Department of Art and Art History Studio Art

Jason Urban and Leslie Mutchler’s latest exhibition debuts at Cork Printmaker’s FIRST EDITION Print Symposium

Fri. June 16, 2017

illuminated pink neon in abstract shape
 

On June 16, Leslie Mutchler and Jason Urban will open their exhibition, Babel Unbound, in association with the Cork Printmakers’ FIRST EDITION Print Symposium. Mutchler and Urban have been serving as artists in residence in Cork, Ireland during the month of June and will discuss their creative methodologies and approach to an expanded field of print at the symposium on June 23-24, 2017. 

Their new body of work, Babel Unboundfocuses on ephemeral editions, prints and printed multiples within the context of the library as a curated, collaborative and performed space.

A series of printed works, risographs, xeroxes and screenprints become a publication pulled apart, ephemeral and in-flux, lining walls. Photographs, 3D printed objects and large-scale digital prints break up the monotony of the splayed publication and help to loosely connect, by thread, by memory, by mark, pieces of text, re-paginated essays, screen-captured images, and scans of book spreads. The gallery becomes a circular space without hierarchy; with no beginning and no end; a confused noise made by a number of voices- babel unbound.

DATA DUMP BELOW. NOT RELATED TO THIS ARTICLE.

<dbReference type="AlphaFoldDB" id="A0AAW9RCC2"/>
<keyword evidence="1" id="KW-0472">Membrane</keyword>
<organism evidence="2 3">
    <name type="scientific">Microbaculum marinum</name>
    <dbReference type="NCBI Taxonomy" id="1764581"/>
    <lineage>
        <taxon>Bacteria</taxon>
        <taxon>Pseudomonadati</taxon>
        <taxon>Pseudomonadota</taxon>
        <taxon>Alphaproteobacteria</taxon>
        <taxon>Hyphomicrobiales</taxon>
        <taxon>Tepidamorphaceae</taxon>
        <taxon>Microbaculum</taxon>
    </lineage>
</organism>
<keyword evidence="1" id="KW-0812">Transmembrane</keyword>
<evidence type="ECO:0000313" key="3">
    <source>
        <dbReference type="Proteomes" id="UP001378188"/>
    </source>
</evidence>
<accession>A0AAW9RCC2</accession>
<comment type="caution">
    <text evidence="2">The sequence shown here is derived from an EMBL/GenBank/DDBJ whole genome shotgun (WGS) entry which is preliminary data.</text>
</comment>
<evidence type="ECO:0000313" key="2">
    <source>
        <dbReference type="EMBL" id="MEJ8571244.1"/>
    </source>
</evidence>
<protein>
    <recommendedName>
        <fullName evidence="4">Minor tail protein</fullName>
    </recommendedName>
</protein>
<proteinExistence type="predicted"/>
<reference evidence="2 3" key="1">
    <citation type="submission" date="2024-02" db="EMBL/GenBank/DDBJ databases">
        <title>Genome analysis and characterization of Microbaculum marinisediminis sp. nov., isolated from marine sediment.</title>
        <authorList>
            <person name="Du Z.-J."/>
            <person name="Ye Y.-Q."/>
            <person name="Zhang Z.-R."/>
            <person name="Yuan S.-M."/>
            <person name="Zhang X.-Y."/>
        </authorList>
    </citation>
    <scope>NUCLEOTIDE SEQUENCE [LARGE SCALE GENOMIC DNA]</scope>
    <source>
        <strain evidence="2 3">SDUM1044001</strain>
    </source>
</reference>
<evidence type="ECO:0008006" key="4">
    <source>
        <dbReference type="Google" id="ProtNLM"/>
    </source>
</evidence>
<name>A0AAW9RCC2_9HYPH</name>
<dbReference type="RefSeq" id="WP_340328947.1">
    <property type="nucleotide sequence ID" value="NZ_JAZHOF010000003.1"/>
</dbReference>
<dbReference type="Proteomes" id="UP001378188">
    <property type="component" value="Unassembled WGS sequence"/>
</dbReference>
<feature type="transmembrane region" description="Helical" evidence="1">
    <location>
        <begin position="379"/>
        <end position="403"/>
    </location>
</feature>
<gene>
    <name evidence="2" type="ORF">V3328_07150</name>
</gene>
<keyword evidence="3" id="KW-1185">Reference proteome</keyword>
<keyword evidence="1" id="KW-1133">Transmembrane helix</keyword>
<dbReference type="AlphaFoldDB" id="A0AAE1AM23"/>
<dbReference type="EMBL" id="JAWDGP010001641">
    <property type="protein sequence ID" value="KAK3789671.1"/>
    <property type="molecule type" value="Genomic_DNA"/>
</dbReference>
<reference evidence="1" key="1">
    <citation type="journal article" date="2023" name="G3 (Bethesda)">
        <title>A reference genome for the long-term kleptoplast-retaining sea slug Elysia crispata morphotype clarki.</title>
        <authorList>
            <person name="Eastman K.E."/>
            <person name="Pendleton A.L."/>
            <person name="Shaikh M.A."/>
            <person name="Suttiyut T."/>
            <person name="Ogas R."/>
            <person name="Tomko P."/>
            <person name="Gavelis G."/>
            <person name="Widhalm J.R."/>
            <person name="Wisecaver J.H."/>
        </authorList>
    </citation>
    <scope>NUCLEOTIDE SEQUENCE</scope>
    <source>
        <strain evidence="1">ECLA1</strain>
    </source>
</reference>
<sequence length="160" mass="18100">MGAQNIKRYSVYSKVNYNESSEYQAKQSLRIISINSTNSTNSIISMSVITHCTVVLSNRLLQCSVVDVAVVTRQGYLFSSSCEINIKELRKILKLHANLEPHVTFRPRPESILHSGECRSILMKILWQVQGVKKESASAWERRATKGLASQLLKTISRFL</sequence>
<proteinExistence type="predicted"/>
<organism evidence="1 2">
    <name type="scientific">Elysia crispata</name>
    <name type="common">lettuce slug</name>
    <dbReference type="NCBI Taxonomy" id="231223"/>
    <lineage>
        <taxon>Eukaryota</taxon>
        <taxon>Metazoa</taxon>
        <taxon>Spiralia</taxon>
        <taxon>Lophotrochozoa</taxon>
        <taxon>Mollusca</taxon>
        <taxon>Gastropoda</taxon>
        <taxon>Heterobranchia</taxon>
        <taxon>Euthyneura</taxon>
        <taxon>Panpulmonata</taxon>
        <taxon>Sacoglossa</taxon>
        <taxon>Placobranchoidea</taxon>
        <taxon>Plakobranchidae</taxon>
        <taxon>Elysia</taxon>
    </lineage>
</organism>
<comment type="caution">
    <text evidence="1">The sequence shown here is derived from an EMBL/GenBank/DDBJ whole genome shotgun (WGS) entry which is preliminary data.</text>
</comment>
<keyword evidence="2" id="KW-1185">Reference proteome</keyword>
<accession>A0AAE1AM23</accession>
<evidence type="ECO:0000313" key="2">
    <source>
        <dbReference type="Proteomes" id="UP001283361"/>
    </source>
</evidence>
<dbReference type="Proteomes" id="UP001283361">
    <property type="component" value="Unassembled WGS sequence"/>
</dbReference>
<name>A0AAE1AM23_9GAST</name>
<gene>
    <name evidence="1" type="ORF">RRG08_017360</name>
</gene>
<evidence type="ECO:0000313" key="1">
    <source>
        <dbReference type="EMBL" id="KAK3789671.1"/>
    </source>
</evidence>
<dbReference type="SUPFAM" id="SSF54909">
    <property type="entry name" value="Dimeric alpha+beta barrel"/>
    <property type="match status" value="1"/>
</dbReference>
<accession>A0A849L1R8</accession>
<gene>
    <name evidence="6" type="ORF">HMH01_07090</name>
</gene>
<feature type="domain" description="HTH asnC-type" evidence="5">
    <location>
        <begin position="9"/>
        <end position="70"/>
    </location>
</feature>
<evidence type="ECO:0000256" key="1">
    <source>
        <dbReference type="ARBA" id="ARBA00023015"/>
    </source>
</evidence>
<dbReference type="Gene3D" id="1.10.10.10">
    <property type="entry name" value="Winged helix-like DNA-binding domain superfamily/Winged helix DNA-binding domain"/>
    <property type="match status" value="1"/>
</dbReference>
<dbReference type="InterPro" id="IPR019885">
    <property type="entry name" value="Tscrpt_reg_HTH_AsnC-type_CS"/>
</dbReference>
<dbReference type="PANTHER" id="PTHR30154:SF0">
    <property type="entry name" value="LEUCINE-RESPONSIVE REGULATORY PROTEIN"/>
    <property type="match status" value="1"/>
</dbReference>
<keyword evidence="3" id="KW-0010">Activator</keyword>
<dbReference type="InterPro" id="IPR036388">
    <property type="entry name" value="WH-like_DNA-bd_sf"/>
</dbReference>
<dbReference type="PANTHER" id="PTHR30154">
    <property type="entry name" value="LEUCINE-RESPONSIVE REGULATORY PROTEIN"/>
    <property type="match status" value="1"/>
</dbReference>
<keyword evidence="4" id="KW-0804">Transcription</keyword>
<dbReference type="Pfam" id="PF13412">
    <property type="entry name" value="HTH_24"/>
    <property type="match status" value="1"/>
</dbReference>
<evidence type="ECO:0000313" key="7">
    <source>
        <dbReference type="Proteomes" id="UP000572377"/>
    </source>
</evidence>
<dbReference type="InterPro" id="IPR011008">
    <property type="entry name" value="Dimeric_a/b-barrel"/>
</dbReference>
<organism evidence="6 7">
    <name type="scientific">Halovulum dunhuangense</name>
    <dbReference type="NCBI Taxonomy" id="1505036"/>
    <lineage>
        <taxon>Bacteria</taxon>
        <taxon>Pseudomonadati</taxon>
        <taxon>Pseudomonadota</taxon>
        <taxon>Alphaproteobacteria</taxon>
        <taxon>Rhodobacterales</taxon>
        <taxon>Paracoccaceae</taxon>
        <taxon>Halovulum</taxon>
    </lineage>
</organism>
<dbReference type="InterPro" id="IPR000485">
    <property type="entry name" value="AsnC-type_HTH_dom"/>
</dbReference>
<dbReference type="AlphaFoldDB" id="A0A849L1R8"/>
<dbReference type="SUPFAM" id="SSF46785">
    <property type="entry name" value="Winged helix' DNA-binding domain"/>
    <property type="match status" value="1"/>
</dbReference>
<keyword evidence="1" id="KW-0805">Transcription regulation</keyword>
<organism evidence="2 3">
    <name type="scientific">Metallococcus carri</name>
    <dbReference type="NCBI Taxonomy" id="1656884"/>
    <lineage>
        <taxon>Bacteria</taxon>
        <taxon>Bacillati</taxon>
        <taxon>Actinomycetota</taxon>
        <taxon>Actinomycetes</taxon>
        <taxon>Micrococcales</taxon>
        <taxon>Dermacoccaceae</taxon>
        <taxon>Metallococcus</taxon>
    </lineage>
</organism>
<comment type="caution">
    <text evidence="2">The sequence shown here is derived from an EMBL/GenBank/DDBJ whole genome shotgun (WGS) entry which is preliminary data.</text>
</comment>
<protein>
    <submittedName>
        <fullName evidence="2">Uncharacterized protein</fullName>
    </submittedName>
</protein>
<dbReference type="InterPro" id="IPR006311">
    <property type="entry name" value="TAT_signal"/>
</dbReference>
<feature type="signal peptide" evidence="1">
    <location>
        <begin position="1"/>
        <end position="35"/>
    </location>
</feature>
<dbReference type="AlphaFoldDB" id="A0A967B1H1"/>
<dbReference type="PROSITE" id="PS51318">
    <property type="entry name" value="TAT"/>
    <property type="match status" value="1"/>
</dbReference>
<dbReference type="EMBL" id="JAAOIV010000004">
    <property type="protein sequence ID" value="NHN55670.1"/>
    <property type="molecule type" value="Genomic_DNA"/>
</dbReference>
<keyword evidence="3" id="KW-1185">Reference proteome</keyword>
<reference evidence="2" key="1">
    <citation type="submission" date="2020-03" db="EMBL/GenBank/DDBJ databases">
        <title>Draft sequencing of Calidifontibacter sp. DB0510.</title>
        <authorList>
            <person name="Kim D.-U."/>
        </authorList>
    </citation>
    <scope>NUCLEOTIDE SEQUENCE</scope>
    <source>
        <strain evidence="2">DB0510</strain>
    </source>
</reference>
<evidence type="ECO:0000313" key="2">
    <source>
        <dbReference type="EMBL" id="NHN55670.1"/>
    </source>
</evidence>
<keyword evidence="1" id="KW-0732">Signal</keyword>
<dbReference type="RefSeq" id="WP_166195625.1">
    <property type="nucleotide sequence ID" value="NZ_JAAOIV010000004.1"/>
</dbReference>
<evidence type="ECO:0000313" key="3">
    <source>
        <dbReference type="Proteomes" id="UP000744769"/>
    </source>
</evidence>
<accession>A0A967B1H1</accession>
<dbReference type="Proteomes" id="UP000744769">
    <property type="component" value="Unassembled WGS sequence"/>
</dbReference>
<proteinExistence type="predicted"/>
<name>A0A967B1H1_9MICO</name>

image of a cave wall with a single channel video on capture of person turning pg
Performing the Book, Leslie Mutchler and Jason Urban, 2017

Performing the Book, a single-channel video, explores both the tactile handling of Babel Unbound, while bound, and references the magenta-fingered scanning process at Google Books Library Project. With the book in motion, relationships emerge and disapate within seconds, making the magic of browsing visible and highly aesthetic.

gallery wall and pillars with exhibition and booklets lining wall
 

Mutchler and Urban’s work will be on view at the CIT Wandesford Quay Gallery from June 16 – July 8, 2017. 


 

Hyperallergic reviews Teresa Hubbard / Alexander Birchler work at Venice Biennale

Wed. June 7, 2017

black and white image of a woman carving a bust out of clay
Teresa Hubbard / Alexander Birchler, “Flora” (2017), film still, synchronized double-sided film installation with sound, 30 mins, loop (courtesy the artists, Tanya Bonakdar Gallery, New York and Lora Reynolds Gallery, Austin)


Teresa Hubbard and Alexander Birchler's latest work Flora (2017) was featured in a review from Gregory Volk of Hyperallergic. Housed within the Swiss pavilion at this year's Venice Biennale, Hubbard and Birchler's film installation was a response to renowned Swiss artist Alberto Giacometti's historical absence within the history of the Swiss pavilion and his exhibition at the French pavilion in 1956 titled Women of Venice

Teresa Hubbard Receives Honorary Doctoral Degree from Nova Scotia College of Art & Design

Sun. April 30, 2017

portrait of a brunette woman and a man both wearing glasses and turned toward us
Teresa Hubbard and Alexander Birchler

Nova Scotia College of Art & Design (NSCAD) University honored UT Austin Professor Teresa Hubbard and colleague Alexander Birchler with honorary Doctorates of Fine Arts degrees at its 2017 Graduation Ceremony for their outstanding contribution to art and culture.